Michael M. Adams1,
Janok P. Bhattacharya1
(1) University of Texas at Dallas, Richardson, TX
Abstract: Changes in fluvial style across a sequence boundary, Cretaceous Blackhawk and Castlegate Formations of Central Utah
Non-marine sequence stratigraphic models suggest that fluvial systems show dramatic changes in fluvial style across major sequence boundaries. Specifically, the transition between the Blackhawk and overlying Castlegate Formations has been interpreted as representing a transition from mudstone-dominated, isolated meander-belt deposits into amalgamated braided-stream terminal fan deposits. Our purpose was to test this model by comparing cross stratal thicknesses and the dimensions of associated bar and channel deposits between the Blackhawk and Castlegate along Salina Canyon in Utah. Assuming no major increase in basin discharge, Castlegate rivers should show evidence of shallower flow depths and higher width-to-depth ratios whereas the Blackhawk should display thicker dune-scale cross-stratification, thicker bars, and thicker channel storeys. We were also looking for facies characteristic of alluvial fans (sheetfloods and debris flows) in this more proximal part of the Castlegate basin.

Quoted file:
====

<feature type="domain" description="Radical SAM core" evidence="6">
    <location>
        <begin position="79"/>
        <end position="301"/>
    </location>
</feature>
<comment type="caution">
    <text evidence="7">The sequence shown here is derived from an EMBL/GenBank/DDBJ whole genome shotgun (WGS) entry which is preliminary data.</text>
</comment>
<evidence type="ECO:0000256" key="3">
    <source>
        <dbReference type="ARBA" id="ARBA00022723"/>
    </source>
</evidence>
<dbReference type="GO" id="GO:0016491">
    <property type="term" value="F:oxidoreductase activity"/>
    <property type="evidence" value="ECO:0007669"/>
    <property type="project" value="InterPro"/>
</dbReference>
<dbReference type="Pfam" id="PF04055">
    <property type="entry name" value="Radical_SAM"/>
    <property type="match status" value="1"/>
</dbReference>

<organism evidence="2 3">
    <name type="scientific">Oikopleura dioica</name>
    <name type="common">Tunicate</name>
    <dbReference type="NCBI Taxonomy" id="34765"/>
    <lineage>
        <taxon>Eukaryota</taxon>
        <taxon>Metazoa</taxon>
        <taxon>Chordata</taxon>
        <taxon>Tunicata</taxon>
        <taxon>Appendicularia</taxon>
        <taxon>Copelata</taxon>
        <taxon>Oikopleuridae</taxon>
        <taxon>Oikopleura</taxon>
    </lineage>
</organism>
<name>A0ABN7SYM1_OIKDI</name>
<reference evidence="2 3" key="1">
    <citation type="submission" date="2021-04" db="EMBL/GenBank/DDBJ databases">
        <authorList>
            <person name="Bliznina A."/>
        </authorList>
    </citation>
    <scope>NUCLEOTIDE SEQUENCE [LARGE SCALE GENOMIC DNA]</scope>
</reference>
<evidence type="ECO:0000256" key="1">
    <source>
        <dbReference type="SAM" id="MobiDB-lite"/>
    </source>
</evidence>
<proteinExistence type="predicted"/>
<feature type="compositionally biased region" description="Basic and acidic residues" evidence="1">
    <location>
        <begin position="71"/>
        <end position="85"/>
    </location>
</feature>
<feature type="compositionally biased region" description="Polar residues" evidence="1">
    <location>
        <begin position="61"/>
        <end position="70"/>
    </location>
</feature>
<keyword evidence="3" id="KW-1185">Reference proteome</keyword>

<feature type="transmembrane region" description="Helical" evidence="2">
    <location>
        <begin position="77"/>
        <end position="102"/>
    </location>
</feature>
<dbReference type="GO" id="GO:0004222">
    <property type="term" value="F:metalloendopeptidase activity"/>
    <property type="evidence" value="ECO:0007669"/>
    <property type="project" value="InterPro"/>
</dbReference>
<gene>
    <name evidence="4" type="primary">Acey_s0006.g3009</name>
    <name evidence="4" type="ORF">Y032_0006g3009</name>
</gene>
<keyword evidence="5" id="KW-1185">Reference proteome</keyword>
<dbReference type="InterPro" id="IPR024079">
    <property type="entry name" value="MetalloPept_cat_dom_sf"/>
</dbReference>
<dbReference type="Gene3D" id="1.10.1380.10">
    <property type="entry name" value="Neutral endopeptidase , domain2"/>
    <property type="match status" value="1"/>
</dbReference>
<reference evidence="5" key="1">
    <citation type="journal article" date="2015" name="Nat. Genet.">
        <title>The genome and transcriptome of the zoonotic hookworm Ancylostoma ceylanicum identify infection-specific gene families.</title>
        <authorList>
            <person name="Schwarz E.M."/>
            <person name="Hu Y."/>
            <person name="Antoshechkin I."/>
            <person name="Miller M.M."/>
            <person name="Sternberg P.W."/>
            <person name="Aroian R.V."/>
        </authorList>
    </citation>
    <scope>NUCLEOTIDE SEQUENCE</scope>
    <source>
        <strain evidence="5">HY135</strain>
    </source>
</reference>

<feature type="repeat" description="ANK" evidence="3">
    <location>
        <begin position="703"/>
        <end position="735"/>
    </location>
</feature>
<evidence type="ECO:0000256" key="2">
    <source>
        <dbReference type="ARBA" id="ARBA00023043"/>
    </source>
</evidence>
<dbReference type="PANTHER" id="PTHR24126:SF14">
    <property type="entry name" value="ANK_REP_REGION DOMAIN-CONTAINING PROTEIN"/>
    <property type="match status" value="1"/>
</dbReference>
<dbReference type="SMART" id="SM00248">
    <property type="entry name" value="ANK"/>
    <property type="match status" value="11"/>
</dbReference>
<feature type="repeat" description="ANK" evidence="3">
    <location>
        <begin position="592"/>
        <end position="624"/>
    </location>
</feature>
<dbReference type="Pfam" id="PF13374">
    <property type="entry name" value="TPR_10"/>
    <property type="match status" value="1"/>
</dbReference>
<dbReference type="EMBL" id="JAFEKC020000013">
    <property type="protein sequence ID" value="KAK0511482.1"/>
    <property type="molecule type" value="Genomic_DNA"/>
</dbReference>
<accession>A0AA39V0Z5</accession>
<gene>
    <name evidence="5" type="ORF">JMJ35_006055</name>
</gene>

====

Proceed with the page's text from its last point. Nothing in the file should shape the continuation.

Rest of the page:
Data compiled from 18 measured sections and 6 photomosaics show that the Blackhawk comprises isolated 5-8 m thick channel belt sandstones contained within thick floodplain mudstones, whereas the Castlegate consists of about 80 m of amalgamated 3-4 m thick sandy channel and bar deposits with only minor mudstone. Dune-scale cross strata reach 60 cm for the Castlegate but only 45 cm for the Blackhawk, although average Castlegate cross-sets are about 30% thinner. In contrast, maximum bar thicknesses are 1 m for the Castlegate and 1.4 m for the Blackhawk. While there is some indication that Castlegate rivers were smaller, we saw no evidence of sheetflood and debris flow deposits.
AAPG Search and Discovery Article #90914©2000 AAPG Annual Convention, New Orleans, Louisiana